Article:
She Let Go – Rev. Safire Rose

She let go.

Without a thought or a word, she let go.

She let go of the fear.

She let go of the judgments.

She let go of the confluence of opinions swarming around her head.

She let go of the committee of indecision within her.

She let go of all the ‘right’ reasons.

Wholly and completely, without hesitation or worry, she just let go.

She didn’t ask anyone for advice.

She didn’t read a book on how to let go.

She didn’t search the scriptures.

She just let go.

She let go of all of the memories that held her back.

She let go of all of the anxiety that kept her from moving forward.

She let go of the planning and all of the calculations about how to do it just right.

She didn’t promise to let go.

She didn’t journal about it.

She didn’t write the projected date in her Day-Timer.

She made no public announcement and put no ad in the paper.

She didn’t check the weather report or read her daily horoscope.

She just let go.

She didn’t analyze whether she should let go.

She didn’t call her friends to discuss the matter.

She didn’t do a five-step Spiritual Mind Treatment.

She didn’t call the prayer line.

She didn’t utter one word.

She just let go.

No one was around when it happened.

There was no applause or congratulations.

No one thanked her or praised her.

No one noticed a thing.

Like a leaf falling from a tree, she just let go.

There was no effort.

There was no struggle.

It wasn’t good and it wasn’t bad.

It was what it was, and it is just that.

In the space of letting go, she let it all be.

A small smile came over her face.

A light breeze blew through her.

And the sun and the moon shone forevermore.

This is one of my favorite writings. I come back to it when life gets a bit out of control. I have also been learning a lot about control and how it can be unhealthy. I have been called a controlling person. I will admit, I do like things to go my way. In the context it was used, I felt that I was not controlling as the situation was chaotic. Most recently, actions of control have been explained to me. Actions such as nagging, providing an opinion when it is not asked for, feeling responsible for another person’s feelings and those ever so exaggerated SIGHS are all about control.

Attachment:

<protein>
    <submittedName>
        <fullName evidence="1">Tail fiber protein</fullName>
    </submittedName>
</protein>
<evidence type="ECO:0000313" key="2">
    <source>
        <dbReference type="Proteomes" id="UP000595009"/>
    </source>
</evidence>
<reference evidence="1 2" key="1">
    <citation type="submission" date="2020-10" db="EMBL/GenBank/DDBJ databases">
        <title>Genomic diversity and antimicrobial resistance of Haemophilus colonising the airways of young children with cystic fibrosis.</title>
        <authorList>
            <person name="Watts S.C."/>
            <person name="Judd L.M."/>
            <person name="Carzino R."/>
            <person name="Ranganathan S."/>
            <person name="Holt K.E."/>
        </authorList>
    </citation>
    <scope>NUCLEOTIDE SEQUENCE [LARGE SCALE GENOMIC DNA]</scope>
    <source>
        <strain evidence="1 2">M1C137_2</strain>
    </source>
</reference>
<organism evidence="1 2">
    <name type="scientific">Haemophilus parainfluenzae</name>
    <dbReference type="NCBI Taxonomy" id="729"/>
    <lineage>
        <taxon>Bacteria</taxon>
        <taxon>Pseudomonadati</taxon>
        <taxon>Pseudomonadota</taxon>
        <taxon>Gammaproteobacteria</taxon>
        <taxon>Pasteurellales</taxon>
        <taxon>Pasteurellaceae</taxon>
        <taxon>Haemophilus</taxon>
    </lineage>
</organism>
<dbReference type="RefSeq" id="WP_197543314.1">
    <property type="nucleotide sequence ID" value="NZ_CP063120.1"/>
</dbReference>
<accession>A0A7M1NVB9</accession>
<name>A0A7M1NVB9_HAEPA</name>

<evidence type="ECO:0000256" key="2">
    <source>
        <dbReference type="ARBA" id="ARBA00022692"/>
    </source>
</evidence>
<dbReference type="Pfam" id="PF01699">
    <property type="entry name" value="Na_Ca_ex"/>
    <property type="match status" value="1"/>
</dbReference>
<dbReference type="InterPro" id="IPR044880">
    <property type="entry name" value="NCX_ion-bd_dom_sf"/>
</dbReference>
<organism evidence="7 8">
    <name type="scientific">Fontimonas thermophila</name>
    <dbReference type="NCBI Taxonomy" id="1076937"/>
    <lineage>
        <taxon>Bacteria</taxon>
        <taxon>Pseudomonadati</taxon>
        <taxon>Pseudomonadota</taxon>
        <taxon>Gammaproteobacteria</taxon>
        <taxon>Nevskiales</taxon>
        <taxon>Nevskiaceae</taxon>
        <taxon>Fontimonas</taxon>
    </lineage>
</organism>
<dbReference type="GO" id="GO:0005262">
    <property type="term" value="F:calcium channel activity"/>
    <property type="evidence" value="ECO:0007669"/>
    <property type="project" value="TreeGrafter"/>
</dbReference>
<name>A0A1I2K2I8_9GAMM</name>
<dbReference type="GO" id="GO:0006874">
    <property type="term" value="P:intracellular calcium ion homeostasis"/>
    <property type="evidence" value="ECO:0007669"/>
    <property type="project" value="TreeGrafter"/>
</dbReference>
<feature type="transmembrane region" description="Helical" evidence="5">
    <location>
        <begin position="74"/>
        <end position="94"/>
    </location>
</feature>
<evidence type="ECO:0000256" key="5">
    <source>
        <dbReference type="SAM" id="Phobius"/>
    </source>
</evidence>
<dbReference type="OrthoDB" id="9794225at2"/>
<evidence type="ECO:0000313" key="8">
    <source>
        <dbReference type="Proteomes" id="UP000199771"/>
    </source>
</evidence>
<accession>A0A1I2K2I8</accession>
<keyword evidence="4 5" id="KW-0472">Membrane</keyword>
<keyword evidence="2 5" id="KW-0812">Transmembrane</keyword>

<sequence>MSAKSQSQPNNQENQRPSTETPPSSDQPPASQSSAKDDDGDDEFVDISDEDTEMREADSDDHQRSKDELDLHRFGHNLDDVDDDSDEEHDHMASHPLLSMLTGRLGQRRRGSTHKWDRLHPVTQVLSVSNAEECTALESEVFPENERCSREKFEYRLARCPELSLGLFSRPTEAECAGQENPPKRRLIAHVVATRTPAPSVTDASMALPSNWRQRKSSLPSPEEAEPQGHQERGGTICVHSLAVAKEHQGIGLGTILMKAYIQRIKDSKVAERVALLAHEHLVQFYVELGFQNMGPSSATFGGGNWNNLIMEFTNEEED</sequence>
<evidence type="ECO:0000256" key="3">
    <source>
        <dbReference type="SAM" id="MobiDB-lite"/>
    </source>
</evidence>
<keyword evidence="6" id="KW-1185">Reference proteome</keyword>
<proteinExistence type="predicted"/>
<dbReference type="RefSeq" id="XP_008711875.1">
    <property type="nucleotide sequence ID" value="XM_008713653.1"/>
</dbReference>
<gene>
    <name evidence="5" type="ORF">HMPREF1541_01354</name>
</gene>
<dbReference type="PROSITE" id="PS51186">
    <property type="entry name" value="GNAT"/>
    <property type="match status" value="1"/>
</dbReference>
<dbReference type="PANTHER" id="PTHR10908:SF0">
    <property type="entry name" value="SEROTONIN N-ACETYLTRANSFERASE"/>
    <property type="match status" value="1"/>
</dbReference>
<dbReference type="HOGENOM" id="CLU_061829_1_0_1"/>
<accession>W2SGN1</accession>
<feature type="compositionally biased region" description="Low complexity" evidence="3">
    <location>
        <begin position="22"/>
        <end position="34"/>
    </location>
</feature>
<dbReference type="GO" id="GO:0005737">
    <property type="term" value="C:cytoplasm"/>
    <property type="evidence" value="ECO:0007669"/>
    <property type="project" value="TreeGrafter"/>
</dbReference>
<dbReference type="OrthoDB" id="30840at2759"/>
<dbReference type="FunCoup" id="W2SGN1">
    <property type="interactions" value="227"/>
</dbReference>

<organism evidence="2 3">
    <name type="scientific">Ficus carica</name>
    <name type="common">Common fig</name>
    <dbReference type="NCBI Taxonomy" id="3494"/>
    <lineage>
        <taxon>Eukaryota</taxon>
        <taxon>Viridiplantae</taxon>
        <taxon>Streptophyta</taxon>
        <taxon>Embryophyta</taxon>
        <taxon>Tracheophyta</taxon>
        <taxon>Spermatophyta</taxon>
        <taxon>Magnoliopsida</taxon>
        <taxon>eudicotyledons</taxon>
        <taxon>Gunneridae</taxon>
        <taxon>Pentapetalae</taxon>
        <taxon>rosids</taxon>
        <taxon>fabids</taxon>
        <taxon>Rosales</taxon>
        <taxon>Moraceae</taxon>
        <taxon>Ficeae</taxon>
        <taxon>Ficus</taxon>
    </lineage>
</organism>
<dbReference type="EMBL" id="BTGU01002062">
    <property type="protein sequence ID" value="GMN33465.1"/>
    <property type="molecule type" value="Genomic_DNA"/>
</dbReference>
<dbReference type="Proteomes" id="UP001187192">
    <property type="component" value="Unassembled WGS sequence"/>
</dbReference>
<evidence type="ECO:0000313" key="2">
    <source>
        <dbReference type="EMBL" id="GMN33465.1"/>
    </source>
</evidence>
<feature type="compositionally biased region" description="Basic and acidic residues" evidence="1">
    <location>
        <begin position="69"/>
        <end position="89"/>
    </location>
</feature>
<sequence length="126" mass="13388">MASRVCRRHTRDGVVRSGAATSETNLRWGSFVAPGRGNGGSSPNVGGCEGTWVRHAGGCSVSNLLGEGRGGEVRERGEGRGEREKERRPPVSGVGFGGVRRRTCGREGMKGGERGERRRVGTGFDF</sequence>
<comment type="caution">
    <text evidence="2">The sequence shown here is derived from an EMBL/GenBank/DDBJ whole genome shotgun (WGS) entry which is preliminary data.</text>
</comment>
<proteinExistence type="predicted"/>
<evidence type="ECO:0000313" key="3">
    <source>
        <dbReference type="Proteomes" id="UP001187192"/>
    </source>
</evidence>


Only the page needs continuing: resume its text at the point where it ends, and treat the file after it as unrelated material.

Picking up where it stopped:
Many of these actions are displayed out of habit. As a mom, I nag my kids. I nag them because I feel I am being helpful. Trying to teach them better habits and to make better choices. In reality, nagging is more about what I want them to do for me. It is controlling. Who has not sighed out of despair when someone does not do what you want. Sighing is telling the other person, that is not what I wanted. Sighing is a form of controlling. There is an entire list of controlling habits, so many that it confirmed I am controlling. Being a controlling person leads to expectations. Expectations can often lead to disappointment. I am learning, very slowly, to let go.

When diagnosed with an illness or a chronic disease, control is taken away from the person. Many decisions are made for you, protocols are adhered to, and appointments are scheduled without considering your availability. Every couple of weeks, I found a “confidential” letter in my mailbox telling me where I was to be and for what. I was told. The control was taken away from me.

In treatment, one is scheduled and administered medication to help stop cancer from growing and spreading. There is a proven method that is effective, many of us follow the doctors advice and at times there are questions and concerns. People want to inform themselves about what is going to happen to their body. We want control. In some small way if we are knowledgeable in what is happening, we are in control. The side-effects are not in our control, but perhaps if we know they are coming, side-effects are easier to deal with.

What I have seen in the past few months, is women taking control of one very noticeable side-effect and that is hair-loss. When I lost my hair, I watched it fall out, pulled it out in tufts and then when it was mostly gone had it shaved off. The hair falling out was not something I was able to control. I knew it would happen, but it was still one of the hardest effects of treatment to manage emotionally. The expectation of maybe I will be the ONE that does not lose my hair, was a disappointment.

I have seen some amazing women that have decided to look hair-loss right in the eye and shave it before it begins to fall. They refuse to watch it fall out and lose that control. They make the appointment, set aside the time and then shave it. What I have experienced is that these women are making this decision for themselves and somehow get through it just a bit easier. It is still incredibly emotional, but there is a sense of strength. This one devastating effect, is in their control.

I suppose what this all means is that in some situations having a sense of controlling what is happening to you and your body can lead to strength. I am also learning, that at times it is more peaceful to make a personal decision, to just let go.